a puppy that I do!

Please meet Teepee. I just brought her home. We are both a little nervous.

17 March 2008

Make new friends but keep the old/silver and gold.

I had dinner with Erica Weiner, Jewelry Designer (a phrase that deserves capitals when speaking of E.W.) and old friend of my favorite alliteratively titled band, Basement Band, on Friday night. I'd been thinking about making a small purchase and she helped me to throw caution to the wind. I'll have further details on said purchase Tomorrow (a word that deserves capitals when speaking of my purchase.)

15 March 2008

Guess who I wish was coming to dinner.

Unlike coffee, olives, and Virginia Woolf, and like Joni Mitchell, Katharine Hepburn was an acquired taste for me. Once acquired, the need, like the need for coffee, has become rather insatiable. It began a number of years ago, as I was about to embark on an academic career at Hepburn's alma mater, Bryn Mawr College. I left Bryn Mawr after a year, but the lady stays with me.

13 March 2008

Heaven, won't you be my neighbor?

jewels created by the man above, Heaven Tanudiredja,
for Dries Van Noten, images from style.com

12 March 2008


I finally made it through Shadows the other night and now I want to slip into all of Lelia Goldoni's dresses. I'd always been put off by the raucous opening scene, but once I made it past there, it was all smooth sailing on the trills of Charles Mingus' soundtrack.

Milwaukee, Algonquin for "the good land."

Alice Cooper from style.com

Anyone who has watched a certain little film from 1992 as much as I have is bound to appreciate this unexpected little gem.

Ne´e Lula.

Issue no. 6 is here and is resting quietly in the dollhouse until Rachel and I can properly celebrate and venerate her this weekend. In the meanwhile, I just read that Carson McCullers was born Lula Carson Smith. By the age 13, year 1930, she had abandoned the Lula in favor of the androgynous Carson. Rather amusing - today's Lula is about as femme as it gets.

11 March 2008

It took a long time for me to find her.

the circle game, from joni mitchell: woman of heart and mind

joni mitchell, david crosby, eric clapton in mama cass's backyard, 1968

When I was in fourth grade, my favorite teacher ever, used to play us "The Circle Game" on her guitar. For the holidays she gave everyone in the class a tape of her playing that song, amongst others, which, rather tellingly, I do not remember. It took me until last year to come to Joni Mitchell, and it happened through watching the extraordinary Woman of Heart and Mind. I went from calling her "Skeletor" after watching The Last Waltz, and not understanding what the fuss was about "Woodstock" (admittedly, still not one of my favorite songs) to being totally enamoured. Me and the rest of the world, and Laurel Canyon, too. It's pretty difficult to watch it and not want to know her, and I do mean know her. I should find that tape. And then a tape recorder to listen to it on.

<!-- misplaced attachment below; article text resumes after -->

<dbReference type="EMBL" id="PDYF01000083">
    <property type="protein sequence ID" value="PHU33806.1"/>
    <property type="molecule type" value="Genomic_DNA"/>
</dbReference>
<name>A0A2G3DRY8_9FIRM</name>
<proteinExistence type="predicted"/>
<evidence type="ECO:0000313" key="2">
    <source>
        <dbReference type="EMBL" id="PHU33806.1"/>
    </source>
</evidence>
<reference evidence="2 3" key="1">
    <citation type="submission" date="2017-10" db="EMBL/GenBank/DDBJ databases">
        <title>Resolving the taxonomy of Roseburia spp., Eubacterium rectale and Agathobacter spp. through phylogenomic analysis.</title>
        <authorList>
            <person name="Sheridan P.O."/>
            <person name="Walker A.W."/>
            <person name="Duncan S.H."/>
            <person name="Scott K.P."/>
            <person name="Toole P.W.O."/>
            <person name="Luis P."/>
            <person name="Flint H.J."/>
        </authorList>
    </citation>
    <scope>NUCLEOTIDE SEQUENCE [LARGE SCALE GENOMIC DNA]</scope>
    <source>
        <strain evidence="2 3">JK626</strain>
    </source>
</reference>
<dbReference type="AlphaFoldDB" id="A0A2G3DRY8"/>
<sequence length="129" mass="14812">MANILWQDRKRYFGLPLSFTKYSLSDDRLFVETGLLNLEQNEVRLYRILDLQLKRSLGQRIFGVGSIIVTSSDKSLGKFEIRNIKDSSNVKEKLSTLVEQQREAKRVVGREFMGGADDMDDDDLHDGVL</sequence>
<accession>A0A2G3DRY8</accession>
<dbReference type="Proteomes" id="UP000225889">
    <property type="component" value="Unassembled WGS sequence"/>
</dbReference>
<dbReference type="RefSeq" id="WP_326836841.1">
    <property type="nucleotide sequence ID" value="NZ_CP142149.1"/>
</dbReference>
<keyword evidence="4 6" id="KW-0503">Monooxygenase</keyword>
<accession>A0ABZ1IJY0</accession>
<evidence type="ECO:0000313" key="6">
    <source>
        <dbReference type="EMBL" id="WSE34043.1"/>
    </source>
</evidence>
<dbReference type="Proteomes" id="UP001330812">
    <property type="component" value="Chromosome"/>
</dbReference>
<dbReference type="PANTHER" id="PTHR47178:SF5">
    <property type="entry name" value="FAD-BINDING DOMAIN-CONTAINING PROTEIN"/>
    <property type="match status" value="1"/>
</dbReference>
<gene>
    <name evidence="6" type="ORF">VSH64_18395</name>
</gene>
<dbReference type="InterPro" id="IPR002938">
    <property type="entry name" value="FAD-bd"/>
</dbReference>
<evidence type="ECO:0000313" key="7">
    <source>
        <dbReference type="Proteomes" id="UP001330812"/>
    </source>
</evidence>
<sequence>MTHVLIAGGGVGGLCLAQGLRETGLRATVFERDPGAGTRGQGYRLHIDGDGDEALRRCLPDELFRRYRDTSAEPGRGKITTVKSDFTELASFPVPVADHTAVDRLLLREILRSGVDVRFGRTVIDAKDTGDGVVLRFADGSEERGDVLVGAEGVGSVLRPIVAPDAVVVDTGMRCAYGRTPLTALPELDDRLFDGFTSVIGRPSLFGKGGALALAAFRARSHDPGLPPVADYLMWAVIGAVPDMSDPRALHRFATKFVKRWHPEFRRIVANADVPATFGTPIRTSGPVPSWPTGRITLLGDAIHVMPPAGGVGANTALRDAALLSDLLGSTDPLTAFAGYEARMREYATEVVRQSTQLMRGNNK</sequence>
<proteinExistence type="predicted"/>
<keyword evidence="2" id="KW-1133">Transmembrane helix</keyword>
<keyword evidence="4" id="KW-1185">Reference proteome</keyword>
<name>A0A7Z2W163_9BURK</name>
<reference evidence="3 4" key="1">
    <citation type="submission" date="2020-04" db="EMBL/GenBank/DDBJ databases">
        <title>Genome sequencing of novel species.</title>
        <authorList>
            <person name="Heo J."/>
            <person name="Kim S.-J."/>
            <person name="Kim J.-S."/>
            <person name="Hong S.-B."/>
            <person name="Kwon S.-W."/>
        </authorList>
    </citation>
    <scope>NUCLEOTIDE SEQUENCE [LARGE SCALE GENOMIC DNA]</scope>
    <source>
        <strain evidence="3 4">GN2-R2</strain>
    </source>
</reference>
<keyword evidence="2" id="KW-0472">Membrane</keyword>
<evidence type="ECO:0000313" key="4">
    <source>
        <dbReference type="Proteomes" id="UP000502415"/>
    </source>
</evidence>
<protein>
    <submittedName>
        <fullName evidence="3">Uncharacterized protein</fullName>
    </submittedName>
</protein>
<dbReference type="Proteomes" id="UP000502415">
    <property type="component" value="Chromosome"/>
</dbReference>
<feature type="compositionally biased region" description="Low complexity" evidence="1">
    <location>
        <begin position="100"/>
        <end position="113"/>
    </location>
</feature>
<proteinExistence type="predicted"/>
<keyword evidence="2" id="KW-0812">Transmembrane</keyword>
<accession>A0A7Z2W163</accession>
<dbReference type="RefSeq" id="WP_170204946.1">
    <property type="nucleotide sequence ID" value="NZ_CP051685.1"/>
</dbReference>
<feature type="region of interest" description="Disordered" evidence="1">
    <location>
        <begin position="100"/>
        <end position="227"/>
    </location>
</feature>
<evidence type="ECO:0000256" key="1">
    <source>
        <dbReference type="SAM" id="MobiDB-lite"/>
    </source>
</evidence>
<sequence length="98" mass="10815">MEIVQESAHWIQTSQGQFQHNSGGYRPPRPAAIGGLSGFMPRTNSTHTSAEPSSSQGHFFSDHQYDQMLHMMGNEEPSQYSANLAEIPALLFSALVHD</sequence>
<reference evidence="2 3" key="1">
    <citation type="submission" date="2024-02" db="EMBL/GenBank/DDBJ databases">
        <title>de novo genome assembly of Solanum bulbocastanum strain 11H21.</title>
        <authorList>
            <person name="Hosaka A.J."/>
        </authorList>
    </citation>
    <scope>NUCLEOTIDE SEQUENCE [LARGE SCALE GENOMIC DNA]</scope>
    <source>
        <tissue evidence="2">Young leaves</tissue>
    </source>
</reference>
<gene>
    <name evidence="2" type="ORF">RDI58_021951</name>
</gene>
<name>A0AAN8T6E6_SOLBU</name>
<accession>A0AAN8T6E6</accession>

update: Joni Mitchell began writing "The Circle Game" as a response to her friend Neil Young's "Sugar Mountain,"  according to "The Real Angels" in Vanity Fair. 

10 March 2008

Fleet summer feet, for one of these mornings I hope to rise up singing.



big brother & the holding company and janis joplin,
summertime recording session, 1968

I couldn't sleep last night. I opened the window behind my bed and dug deep unders the covers and felt the cold air rush over me and remembered how close I am to an ocean. Having the window open on an late winter early morning made my warm bed an island, an ada as they call it in Turkish. I could never live landlocked. Summertime feels very far away right now, but time has told me that I will joyously sip Bloody Mary's again.

08 March 2008

My castle, my books.

Tsar Nicholas II with Marie, Tatiana, Olga, Alexandra, and Alexei

It's been a restless few weeks, flitting from book to book, since I left Pattie Boyd behind. I've settled contentedly into a $1 cart rescue of the out of print One Man in His Time: The Memoirs of Serge Obolensky. It's only been a few pages but I can already tell that owning this autographed edition would be a sacred relic of a world past. It's also a relief for my thirsty eyes that the new issue of Vanity Fair arrived today. I will parcel out such delicious morsels as "A Claim to Camelot," about the possibility of an illegitimate male heir of J.F.K. (to which I say, only one illegtitmate heir?!) and "The Real Angels," an article on Carole King, Carly Simon, Joni Mitchell being visited by muses in the guise of Leonard Cohen, Cat Stevens, Graham Nash, et al.

06 March 2008

Vivre sa vie.

Anna Karina in My Life to Live (Vivre Sa Vie), 1962

This stationer has been having a rough time of it lately. By way of consolation and distraction I have been watching loads of films. On tap tonight is Jean Luc Godard's Le Petit Soldat. There is a captivating video of Godard and Karina floating around, totally mutually captivated with one another, that I will share with you when I'm better equipped for such.

(Undressed) like mother, like daughter.

daughter, lou doillon

mother, jane birkin

jane and lou, mother and daughter